One of the soldiers securing the inspection posts noticed us, took a wider stance and gruffly sent the inspectees back into the metal-detector again and again - not with a verbal order but with an actual push of the hand on their chest. This is the language.

Lots of 'action' on our shift: occasionally the soldiers see someone "leaking" around the checkpoint and burst out in a running chase. The first was an obviously retarded youth, and one of the soldiers (perhaps MPman) fired in the air. Immediately, a "life freeze" was announced on the PA system. Later on 2 officers and another MP arrive, perhaps to look into the incident. The other cases did not involve any shooting.

A MPwoman wonders: "Why life freeze?  Because of a "leaker"?? Give me a break..."

Once in a while a cry-yelp-shout is heard in unison from the waiting lines crushed together in the searing heat like cooking sardines in a can.

16:30 - 4 detainees in the hold.


We meet internationals who had been at Asira Kabaliya and witnessed the colonist-settlers having a field-day there. They sounded shocked.


A mother (speaks only Arabic) is waiting for her son in the old shed. The MPwoman offers to call her son from the lines. But the commander prevents this - "stand aside until he shows up!" he tells her in pure Hebrew.

 

16:50 - The detainee community increases... Another man is detained, his cell phone taken from him. The soldier plays with the phone, removing and inserting the 'sim' card, finally handing it back to the detainee.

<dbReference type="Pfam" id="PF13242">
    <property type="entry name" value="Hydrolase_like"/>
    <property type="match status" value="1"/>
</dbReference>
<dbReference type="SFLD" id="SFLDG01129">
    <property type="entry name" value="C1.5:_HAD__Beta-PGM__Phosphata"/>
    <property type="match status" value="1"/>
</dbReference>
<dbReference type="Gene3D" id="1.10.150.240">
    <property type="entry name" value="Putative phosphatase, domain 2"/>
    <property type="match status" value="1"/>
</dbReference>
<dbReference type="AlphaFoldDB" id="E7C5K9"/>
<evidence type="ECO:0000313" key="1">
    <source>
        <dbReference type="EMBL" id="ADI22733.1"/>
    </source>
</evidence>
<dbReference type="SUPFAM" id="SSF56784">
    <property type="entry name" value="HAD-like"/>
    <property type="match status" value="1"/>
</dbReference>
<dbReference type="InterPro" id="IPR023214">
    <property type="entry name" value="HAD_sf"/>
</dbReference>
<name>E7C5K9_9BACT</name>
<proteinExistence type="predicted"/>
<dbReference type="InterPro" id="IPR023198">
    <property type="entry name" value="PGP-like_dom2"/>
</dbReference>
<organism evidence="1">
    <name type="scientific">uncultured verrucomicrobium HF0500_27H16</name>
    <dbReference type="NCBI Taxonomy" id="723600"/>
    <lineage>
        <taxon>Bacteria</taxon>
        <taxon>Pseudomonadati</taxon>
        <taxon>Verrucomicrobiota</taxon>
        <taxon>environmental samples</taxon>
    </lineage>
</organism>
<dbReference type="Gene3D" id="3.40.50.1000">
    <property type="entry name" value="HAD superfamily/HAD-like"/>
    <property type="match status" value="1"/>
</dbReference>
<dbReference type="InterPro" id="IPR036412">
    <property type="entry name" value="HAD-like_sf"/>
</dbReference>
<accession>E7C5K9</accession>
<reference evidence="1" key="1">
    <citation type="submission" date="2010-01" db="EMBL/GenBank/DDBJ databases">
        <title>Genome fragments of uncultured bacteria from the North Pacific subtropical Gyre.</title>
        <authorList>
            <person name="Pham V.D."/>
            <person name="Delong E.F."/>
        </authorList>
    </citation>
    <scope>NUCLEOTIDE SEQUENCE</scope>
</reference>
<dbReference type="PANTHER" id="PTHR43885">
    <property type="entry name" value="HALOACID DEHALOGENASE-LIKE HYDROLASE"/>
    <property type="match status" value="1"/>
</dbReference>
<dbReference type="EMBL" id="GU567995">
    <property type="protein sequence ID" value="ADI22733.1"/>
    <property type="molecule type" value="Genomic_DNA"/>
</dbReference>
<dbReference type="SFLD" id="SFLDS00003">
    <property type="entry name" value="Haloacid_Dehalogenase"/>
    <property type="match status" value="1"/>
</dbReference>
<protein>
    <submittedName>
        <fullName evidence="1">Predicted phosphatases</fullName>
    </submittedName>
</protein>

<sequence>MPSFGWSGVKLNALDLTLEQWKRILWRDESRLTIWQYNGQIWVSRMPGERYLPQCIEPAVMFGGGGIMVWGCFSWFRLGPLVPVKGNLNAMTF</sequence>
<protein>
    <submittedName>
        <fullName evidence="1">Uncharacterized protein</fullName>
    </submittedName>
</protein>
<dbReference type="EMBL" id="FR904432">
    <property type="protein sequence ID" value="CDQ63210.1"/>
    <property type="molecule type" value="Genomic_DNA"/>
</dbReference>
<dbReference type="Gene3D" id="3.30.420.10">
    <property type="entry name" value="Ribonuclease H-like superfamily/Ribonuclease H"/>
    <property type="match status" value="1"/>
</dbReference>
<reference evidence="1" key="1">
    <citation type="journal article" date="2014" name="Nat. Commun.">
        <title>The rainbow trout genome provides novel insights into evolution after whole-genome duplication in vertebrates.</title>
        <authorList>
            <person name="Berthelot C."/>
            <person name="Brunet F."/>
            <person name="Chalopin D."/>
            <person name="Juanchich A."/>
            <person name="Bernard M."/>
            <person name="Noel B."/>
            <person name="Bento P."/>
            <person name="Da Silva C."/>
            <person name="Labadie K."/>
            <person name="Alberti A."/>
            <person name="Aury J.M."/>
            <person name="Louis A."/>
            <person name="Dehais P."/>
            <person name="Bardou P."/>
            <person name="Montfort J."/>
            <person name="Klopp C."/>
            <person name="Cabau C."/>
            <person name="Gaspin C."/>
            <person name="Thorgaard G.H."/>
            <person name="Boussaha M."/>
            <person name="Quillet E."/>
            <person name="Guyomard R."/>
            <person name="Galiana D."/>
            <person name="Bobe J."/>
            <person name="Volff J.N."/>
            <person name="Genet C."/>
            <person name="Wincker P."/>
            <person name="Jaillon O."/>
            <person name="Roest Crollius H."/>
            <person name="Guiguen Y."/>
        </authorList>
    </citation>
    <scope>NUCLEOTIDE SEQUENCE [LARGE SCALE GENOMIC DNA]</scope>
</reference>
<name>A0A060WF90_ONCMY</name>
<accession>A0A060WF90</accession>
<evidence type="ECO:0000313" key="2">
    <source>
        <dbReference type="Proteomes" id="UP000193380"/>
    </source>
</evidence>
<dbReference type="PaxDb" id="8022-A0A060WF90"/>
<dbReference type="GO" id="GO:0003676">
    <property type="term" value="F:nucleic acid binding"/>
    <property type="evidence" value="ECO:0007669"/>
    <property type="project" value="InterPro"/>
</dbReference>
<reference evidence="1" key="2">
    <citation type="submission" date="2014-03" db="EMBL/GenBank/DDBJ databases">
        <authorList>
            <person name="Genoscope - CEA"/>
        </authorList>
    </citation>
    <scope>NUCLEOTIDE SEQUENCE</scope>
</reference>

The crime of one of the detainees: he asked to get through with long metal pipes that cannot possibly fit into the turnstiles, bypassing the lines.

16:56 - another "leaker." The proud soldier leads him, gripping the back of his neck (like some rabbit or hamster), and shows him to the commander who joins in pushing him into the hold, eyes ablaze.

16:57 - another detainee released. 4 still inside.

Average waiting time in line: two hours.

17:15 - DCO rep. leaves.

17:45 - another detainee released. A new one brought in his stead. Several minutes later, sent to the end of the waiting line.

Waiting time down to one hour.

18:30 The waiting line does not cease. More and more people arrive, wait, are blocked, evening sets, the fast is supposed to break, but no - they are still stuck there for the sake of Israel's security, with soldiers laughing in scorn at our agitation in view of a young man limping painfully and hopping on one foot, leaning on his friend, and sent with a prompt gesture around and around to the turnstiles and dirt track.

Last week we thought things were bad... According to the suffering we witnessed now, today was worse by far. The soldiers had a good time telling each other that we (MW) should be burnt at the stake.
But this is just to wrap things up. It really is not about us...

We left at 18:40.


16:40 - 17:00

Beit Furik Checkpoint

Observers: Judit B. and Tal H.

Very few vehicles arriving in both directions. Having spoken with local residents lately, we learned that the reason for the thinning traffic is that people simply are no longer issued permits - their licenses are not renewed.

Very few pedestrians present during our visit.